Connecticut joins 17 states suing White House over Affordable Care Act cuts


President Donald Trump speaks to the 2017 Value Voters Summit, Friday, Oct. 13, 2017, in Washington. Trump’s decision to end a provision of the Affordable Care Act that has benefited an estimated 6 million Americans helps fulfill a campaign promise, but it also risks harming some of the very people who helped him win the presidency. Nearly 70 percent of those benefiting from the so-called cost-sharing subsidies live in states Trump won last November, according to an analysis by The Associated Press. (AP Photo/Evan Vucci)

Connecticut joined 17 other states and the District of Columbia last Friday in suing the White House over President Donald Trump’s decision to end cost-sharing reduction (CSR) payments to insurers under the Affordable Care Act (ACA).

CSR payments, which are mandated under the ACA, reimburse insurers who provide plans with reduced out-of-pocket costs (like copayments and deductibles) to low-income individuals, according to a press release from the Connecticut Attorney General’s office.

“We’re saying that the cost sharing reduction payments are mandatory under federal law, that President Trump is wrong and that these payments are required,” Connecticut Attorney General George Jepsen said.

Jepsen said losing CSR payments would affect students at the University of Connecticut in different ways, depending on individual circumstances.

He said many college students obtain health insurance through their parents. Therefore, if those plans were obtained on the ACA Health Insurance Marketplace, parents could see an increase in premiums, according to Jepsen.

The same could happen to students who have their own insurance from the marketplace, Jepsen said.

When setting insurance rates for 2018, the Connecticut Insurance Department assumed that CSR payments would be cut, according to Jepsen.

“It was an educated guess that Trump would do something like this,” Jepsen said.

In lieu of CSR payments, the Insurance Department designed plans in such a way as to provide tax credits to low-income individuals, Connecticut Assistant Attorney General Robert Clark said.

“What that really means is for certain people up to 250 percent of the federal poverty level, they’ll get new tax credits built into their premiums that will totally mitigate the difference,” Clark said.

An analysis by the Congressional Budget found insurance premiums would rise by an average of 20 percent in 2018 if CSR payments were eliminated.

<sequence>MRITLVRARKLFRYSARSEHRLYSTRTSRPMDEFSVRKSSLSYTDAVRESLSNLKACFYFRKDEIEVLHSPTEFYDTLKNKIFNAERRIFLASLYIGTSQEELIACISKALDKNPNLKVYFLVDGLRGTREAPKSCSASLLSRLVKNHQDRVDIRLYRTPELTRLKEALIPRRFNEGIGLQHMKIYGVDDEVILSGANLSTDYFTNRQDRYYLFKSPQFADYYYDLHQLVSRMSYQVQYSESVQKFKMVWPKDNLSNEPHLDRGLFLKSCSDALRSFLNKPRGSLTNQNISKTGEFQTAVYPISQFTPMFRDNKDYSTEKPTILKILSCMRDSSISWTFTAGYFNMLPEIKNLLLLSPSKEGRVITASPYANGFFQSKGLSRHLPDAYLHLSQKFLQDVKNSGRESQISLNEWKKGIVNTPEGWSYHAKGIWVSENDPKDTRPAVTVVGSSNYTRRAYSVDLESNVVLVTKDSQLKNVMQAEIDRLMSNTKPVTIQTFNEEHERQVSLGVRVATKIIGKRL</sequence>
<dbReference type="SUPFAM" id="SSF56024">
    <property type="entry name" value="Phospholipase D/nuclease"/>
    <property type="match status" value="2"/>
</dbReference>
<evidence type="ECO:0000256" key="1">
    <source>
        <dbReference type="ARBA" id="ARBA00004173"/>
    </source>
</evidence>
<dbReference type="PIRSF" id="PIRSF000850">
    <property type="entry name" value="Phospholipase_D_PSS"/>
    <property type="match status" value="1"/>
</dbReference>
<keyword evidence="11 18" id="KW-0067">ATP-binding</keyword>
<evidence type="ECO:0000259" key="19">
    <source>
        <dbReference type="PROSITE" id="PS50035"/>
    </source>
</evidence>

“If you’re someone who’s not eligible for a tax credit built into their premiums, you’re going to get hammered,” Clark said.

Connecticut insurers have plans in place for 2017 that assume the payments will remain intact, Clark said. These insurers plan to forgo CSR payments in 2018, according to Clark.

“For 2017, this is a problem for the carriers,” Clark said. “They can’t change the rates, they can’t leave, and premium dollars were set.”

Clark said this suit also has implications beyond this year.

“It won’t be long into next year before our exchange and insurance department are already planning for 2019,” Clark said. “One of the goals of this lawsuit is to address the 2019 plan year.”

Jepsen said one concern is people deciding to drop their insurance plans when faced with an apparently higher cost.

“They may not realize they qualify for tax credits in lieu of the subsidies,” Jepsen said.

Trump’s recent executive order is not the first obstacle CSR payments have faced in recent years.

In 2016, Judge Rosemary M. Collyer of the United States District Court for the District of Columbia issued an injunction against the payments in a suit brought by the Republican-controlled House of Representatives.

Collyer, in a 38-page ruling, argued that the payments were unconstitutional because Congress did not specifically authorize funds for them. She ultimately stayed the injunction pending appeal.

In a separate action in May, Connecticut joined 14 other states to intervene in that appeal, according to a press release from the Attorney General’s office.

“The state was concerned that the new administration wouldn’t continue to defend that suit, so we intervened,” Clark said.

Charlie Smart is a campus correspondent for The Daily Campus. He can be reached via

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